The focus of business trips and secondments is shifting from quantity (number of business trips) to quality (selective business trips). On the one hand, the pandemic has led to tougher scrutiny of the sustainability of frequent business trips. On the other hand, flexible and location-independent ways of working, such as remote working, have now become established and have proven themselves in many sectors.
At the same time, however, it has become evident across all industries that certain activities require physical contact between people. In sales and management in particular, figures show that more than 65 per cent of companies had already resumed global business travel during the first half of 2022. A further 19-28 per cent plan to resume travel in the second six months.3 This trend is expected to continue until the end of this year.
In light of the new forms of working, the ongoing war in Ukraine and not least an increased focus on sustainability issues, travel volumes are not expected to get back to 2019 levels.
Along with the trend towards hybrid working models, employers are also recognising that their duty of care to employees on business trips and expatriates is no longer limited to health insurance alone. While there is still a legal obligation to pay for illness-related expenses abroad4, there is a growing realisation that the range of services and insurance cover options should be extended beyond health insurance protection.
As a result, 75 per cent of companies surveyed ranked safety aspects as their top concern. The broad field of “wellbeing” came in second5.
What was originally a duty of care is therefore increasingly evolving into a “culture of care”.
Business travellers abroad need comprehensive protection comprising insurance & assistance
Extreme weather conditions, terrorism, political unrest and pandemics will always need to be taken into account in insurance policies. How can employees be prepared for long-term secondments abroad? How can they be provided with the best possible assistance and information during their secondment – and what about 24/7? What support can be offered, for example, in the event of mental or psychological crises?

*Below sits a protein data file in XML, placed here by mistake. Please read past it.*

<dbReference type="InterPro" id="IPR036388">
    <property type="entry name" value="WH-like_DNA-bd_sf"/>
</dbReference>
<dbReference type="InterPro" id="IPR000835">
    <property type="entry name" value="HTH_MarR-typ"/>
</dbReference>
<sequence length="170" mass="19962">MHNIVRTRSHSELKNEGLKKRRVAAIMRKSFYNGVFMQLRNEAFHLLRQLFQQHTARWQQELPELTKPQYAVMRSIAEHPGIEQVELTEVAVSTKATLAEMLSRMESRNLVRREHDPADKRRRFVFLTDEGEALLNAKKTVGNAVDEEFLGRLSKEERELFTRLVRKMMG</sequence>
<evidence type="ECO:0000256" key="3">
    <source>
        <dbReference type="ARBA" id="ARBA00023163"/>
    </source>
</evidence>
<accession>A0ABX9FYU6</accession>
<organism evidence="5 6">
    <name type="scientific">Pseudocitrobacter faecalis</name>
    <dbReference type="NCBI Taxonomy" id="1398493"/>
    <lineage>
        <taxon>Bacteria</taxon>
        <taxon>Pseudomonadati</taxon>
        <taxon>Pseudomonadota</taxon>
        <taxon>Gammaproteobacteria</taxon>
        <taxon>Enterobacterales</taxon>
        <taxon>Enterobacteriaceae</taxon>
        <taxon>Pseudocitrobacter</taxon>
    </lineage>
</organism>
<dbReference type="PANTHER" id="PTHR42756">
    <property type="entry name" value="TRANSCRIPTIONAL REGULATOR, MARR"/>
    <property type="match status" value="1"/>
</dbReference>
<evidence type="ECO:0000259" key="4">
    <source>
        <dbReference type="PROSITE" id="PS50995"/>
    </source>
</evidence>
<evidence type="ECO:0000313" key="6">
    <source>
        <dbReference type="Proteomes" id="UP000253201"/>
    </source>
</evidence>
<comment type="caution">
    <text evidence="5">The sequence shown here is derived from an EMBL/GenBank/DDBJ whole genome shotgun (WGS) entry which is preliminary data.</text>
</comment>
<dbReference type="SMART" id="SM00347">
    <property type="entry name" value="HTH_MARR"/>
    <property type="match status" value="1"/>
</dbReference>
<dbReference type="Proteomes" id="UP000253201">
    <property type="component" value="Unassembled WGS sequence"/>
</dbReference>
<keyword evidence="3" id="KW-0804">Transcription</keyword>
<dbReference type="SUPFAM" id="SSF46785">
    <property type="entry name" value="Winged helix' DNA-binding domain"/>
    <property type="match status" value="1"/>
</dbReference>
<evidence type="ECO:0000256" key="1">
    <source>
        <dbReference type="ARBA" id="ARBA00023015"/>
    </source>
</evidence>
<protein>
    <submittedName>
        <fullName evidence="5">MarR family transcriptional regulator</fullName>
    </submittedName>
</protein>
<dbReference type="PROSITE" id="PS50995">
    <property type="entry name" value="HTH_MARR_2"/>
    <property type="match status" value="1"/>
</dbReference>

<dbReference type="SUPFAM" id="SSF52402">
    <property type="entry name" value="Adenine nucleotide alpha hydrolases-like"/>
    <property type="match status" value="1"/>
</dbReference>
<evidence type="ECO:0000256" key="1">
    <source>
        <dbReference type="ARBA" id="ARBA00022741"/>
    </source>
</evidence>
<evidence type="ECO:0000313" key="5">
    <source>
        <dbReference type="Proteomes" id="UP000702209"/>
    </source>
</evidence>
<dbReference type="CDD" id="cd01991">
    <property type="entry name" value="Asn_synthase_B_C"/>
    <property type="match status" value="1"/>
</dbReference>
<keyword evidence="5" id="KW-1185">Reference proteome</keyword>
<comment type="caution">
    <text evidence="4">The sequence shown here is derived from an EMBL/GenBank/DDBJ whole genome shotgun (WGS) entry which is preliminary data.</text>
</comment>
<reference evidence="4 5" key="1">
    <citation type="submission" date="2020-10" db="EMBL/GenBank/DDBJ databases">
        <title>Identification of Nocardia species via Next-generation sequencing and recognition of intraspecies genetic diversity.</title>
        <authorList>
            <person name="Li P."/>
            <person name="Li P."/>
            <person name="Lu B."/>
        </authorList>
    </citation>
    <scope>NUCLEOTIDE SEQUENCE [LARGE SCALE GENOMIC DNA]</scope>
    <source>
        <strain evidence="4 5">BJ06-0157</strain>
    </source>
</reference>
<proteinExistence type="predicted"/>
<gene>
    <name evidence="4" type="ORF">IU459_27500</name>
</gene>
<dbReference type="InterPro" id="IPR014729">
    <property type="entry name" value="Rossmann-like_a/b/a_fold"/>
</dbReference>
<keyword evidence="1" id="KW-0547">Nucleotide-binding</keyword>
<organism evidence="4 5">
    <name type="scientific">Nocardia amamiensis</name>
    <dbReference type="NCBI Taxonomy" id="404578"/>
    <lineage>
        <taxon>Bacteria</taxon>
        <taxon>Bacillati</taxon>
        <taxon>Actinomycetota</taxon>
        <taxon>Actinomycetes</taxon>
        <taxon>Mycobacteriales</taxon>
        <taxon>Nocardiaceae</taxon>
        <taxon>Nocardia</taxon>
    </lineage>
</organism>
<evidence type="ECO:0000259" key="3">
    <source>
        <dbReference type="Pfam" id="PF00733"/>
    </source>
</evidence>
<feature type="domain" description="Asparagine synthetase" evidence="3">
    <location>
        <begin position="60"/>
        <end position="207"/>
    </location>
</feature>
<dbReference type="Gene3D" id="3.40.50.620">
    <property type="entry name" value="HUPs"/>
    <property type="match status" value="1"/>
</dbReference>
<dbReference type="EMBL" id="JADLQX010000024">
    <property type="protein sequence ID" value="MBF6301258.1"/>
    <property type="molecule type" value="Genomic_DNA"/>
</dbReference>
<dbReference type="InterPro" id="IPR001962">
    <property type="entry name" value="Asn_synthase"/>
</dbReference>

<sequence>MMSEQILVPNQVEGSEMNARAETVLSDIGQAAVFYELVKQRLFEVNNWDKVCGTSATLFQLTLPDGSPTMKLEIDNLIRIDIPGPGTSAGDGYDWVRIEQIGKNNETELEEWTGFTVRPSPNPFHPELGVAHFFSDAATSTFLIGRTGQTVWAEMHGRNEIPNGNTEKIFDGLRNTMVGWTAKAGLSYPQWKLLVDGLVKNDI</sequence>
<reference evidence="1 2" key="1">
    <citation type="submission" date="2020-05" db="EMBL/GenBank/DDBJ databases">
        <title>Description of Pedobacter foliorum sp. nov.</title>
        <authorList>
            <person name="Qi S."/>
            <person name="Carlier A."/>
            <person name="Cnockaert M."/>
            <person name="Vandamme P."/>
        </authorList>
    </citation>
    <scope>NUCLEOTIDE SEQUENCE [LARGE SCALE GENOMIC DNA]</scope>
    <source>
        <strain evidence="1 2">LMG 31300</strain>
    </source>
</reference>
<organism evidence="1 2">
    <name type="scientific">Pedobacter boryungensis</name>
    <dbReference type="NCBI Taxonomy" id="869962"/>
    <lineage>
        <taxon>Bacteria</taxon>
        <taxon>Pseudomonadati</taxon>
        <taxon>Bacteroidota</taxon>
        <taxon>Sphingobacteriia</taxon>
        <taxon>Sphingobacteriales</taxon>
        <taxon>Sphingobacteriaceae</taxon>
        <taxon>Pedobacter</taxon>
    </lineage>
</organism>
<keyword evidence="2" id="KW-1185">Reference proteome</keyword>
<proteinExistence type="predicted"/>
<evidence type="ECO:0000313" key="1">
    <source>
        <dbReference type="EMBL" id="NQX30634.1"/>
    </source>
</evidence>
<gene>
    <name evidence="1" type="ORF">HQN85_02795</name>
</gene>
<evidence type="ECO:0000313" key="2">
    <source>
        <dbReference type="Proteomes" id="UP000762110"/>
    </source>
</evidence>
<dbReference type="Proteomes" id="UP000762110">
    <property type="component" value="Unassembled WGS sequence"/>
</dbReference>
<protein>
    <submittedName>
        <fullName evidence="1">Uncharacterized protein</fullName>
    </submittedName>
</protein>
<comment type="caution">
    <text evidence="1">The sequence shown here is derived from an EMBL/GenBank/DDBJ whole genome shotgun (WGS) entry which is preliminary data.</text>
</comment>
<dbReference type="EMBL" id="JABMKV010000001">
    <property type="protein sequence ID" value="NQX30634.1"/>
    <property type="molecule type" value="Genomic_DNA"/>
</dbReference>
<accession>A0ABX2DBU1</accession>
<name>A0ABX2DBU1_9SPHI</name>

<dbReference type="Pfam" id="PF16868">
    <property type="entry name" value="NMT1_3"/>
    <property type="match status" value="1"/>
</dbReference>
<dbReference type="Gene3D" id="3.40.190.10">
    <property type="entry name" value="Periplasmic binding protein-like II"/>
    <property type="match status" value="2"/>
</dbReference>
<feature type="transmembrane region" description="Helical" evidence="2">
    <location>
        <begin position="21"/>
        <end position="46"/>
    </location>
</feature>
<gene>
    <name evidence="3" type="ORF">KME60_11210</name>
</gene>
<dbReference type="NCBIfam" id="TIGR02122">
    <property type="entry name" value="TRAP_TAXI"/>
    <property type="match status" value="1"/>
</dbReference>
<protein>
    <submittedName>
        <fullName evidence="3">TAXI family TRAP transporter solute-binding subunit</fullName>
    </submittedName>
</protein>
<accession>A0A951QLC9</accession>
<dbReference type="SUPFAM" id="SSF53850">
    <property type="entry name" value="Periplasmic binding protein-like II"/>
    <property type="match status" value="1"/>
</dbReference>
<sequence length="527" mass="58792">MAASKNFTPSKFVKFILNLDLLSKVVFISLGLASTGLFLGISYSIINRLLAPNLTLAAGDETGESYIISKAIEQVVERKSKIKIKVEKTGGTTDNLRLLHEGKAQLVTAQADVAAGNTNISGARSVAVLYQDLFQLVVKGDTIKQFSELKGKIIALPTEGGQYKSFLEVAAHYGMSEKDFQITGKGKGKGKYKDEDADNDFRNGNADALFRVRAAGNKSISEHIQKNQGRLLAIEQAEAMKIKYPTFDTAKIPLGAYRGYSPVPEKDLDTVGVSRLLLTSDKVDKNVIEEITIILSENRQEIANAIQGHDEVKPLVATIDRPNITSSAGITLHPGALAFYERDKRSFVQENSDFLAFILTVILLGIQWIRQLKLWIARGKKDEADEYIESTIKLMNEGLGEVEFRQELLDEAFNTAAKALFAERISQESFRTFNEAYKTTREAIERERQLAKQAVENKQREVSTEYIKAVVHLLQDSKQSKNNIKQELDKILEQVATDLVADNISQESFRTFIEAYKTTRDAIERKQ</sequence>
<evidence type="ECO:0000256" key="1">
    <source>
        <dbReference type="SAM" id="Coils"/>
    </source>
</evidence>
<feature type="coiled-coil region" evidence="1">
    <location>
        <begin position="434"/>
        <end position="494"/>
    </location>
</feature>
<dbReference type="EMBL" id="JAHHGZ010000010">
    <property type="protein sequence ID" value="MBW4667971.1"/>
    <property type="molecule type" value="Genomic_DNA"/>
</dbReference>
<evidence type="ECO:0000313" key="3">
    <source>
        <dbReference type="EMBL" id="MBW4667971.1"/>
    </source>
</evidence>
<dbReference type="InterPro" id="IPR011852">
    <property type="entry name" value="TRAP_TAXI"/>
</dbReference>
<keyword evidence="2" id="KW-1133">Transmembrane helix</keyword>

In addition to health insurance, which is fundamental, other solutions are coming into play. For example, there is currently increased demand for income protection solutions (daily sickness benefits and occupational disability insurance).
Most insurers have redefined the T&Cs governing their policies to allow for COVID-19 and pandemics in general. The increased demand for more comprehensive insurance solutions is now also being reflected by insurers’ product managers, albeit somewhat delayed. International health insurers are pushing further into the German market, primarily relying on collaborative ventures with German companies.
Even if it is still not currently possible to predict future developments, it is already clear that companies will be extending or updating their policies for business travellers.
1) VDR; Business Travel Report 2021 – Management Summary, page 2
2) Aon; International Mobility survey 2022, page 8
3) Aon; International Mobility survey 2022, page 8
4) c.f.. § 17 German Social Security Code (SGB 5) in conjunction with §§ 3 ff. German Occupational Health and Safety Act (ArbSchG)
5) Aon; International Mobility survey 2022, page 9